Today's blog post isn't really about writing. Except in a way, it is.
I've been thinking a lot the past few days about inflection points in life. I'm very pleased -- thrilled, in fact -- with the way the last year in writing has gone for me. And it has been, almost exactly, a year now since the day I woke up with an idea for a short story in my head and sat down and wrote my first complete piece of fiction in several years.
And I can trace all of that back to something completely and totally unrelated to writing that had happened several months before. An action I had decided to take early last year, and the events which resulted from it, led directly to the story idea. And that story was the spark to all of this...
Similarly, some of the events that helped me most through some of the "growing pains" of this return to writing all results from one innocuous tweet that someone else sent me last year, asking for a bit of assistance from me. Without that tweet, I might not have had some of my early sales and I might not have struck up a conversation with the person who is now one of my best writing friends. And if both of those forms of support hadn't existed while I was going through some of those rough patches? Well, who knows. Maybe I would have kept with writing. Maybe I would have decided there were better uses for my available hours.
The thing about these inflection points is that many times we can't identify them until months later. There are obvious things -- major illnesses, accidents, disasters -- that we can see and expect to impact our lives. But these little things, like your college roommate deciding to run for City Council which leads to you meeting your wife which leads to, well, the whole of your adult life. Can you really see that coming? No.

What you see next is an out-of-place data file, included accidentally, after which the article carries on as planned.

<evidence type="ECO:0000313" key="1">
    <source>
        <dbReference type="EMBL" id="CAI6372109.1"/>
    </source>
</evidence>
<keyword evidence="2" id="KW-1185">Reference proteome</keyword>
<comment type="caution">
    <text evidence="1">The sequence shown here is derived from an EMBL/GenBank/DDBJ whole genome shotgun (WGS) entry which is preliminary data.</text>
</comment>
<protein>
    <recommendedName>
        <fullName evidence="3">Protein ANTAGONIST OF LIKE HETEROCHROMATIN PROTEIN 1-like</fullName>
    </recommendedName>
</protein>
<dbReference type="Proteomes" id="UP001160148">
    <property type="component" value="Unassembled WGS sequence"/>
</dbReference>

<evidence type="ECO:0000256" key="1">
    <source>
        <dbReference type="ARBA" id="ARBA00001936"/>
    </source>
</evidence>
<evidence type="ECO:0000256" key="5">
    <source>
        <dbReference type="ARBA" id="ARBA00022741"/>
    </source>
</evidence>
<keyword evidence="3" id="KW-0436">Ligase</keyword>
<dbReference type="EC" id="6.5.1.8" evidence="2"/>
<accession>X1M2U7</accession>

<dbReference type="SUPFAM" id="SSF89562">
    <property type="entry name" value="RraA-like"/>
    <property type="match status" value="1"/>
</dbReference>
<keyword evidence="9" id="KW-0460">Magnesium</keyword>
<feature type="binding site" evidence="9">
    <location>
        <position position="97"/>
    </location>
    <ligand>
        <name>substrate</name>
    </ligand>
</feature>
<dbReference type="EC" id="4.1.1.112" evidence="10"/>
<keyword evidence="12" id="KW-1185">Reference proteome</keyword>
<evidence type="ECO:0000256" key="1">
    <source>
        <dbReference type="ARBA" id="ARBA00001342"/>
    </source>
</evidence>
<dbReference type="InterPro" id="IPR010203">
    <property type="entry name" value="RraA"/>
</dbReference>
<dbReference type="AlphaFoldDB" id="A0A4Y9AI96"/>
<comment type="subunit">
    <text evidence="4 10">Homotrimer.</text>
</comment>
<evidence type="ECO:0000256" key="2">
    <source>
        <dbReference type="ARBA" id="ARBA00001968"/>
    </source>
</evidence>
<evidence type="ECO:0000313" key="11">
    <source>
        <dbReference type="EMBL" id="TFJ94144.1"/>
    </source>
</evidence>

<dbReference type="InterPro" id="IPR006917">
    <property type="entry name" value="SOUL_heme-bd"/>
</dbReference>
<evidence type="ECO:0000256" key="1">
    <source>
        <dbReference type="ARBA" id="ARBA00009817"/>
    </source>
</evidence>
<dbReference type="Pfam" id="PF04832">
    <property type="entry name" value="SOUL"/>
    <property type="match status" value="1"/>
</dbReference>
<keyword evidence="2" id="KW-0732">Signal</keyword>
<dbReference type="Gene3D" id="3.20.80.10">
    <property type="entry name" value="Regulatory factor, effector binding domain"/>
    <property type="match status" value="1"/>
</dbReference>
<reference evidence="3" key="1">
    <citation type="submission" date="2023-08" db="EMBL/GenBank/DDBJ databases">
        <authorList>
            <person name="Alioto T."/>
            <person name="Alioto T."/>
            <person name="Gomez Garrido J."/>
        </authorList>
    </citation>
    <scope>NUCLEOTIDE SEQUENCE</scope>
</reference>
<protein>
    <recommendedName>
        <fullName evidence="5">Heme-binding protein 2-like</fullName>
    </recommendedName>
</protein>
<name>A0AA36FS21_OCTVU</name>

So it's incredibly hard to know whether any set of events is "good" or "bad" in the moment. Which makes life interesting.
I've said how this relates to my writing journey, personally. But it can also relate to writing in general. Your characters might have inflection points, too. Especially if you're writing a series of novels or stories about a character, there's an opportunity here to build some depth into their big picture story arc. A seemingly trivial event in one book might have huge ripple effects three books down the road. And it mirrors real life, so your readers just might look at your character's inflection point and think about ones they've experienced.